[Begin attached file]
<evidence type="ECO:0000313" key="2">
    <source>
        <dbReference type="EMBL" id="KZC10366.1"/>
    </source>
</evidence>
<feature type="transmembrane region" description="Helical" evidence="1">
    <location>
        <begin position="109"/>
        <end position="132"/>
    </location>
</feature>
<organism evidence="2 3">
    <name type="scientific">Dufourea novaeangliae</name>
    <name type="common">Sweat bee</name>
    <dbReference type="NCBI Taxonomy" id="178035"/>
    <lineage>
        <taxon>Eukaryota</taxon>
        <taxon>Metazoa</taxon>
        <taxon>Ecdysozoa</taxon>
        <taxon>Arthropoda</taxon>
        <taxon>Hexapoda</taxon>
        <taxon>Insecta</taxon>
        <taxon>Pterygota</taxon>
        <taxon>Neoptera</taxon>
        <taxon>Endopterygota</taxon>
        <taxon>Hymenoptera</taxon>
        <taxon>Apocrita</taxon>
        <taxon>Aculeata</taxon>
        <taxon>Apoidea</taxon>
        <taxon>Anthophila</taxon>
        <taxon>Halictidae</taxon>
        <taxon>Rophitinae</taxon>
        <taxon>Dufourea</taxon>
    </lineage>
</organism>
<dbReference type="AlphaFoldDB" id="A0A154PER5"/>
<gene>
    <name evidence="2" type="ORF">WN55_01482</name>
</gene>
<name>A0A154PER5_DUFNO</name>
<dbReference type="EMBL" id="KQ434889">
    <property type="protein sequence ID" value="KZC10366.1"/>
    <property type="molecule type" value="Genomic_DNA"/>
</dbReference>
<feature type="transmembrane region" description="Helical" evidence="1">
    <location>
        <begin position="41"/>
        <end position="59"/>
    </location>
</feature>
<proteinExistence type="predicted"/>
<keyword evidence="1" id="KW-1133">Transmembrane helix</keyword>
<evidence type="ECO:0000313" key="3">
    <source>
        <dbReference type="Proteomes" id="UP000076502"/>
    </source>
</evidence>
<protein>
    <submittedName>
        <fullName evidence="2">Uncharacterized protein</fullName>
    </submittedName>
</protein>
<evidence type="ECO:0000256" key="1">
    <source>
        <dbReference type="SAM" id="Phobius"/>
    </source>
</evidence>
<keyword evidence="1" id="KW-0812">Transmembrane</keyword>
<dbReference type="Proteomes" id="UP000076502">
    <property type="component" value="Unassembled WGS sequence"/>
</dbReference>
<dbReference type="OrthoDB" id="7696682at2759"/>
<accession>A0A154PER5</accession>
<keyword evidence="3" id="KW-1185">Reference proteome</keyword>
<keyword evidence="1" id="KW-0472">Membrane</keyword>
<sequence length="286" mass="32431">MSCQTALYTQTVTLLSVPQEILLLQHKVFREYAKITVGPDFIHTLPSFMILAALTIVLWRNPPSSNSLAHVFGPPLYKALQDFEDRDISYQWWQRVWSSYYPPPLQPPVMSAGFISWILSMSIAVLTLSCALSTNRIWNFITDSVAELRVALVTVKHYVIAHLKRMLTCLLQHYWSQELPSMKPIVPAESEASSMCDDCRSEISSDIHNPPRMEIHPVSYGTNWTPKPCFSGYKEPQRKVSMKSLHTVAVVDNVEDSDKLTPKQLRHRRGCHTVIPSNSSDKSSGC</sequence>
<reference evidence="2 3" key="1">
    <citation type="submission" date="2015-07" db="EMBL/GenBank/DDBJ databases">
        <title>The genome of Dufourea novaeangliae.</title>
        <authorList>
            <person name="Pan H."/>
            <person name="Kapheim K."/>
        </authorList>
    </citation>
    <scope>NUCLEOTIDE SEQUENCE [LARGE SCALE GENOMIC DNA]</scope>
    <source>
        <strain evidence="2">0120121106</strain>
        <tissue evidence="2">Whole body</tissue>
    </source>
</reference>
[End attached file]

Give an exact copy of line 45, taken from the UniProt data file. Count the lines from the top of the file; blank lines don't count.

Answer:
<feature type="transmembrane region" description="Helical" evidence="1">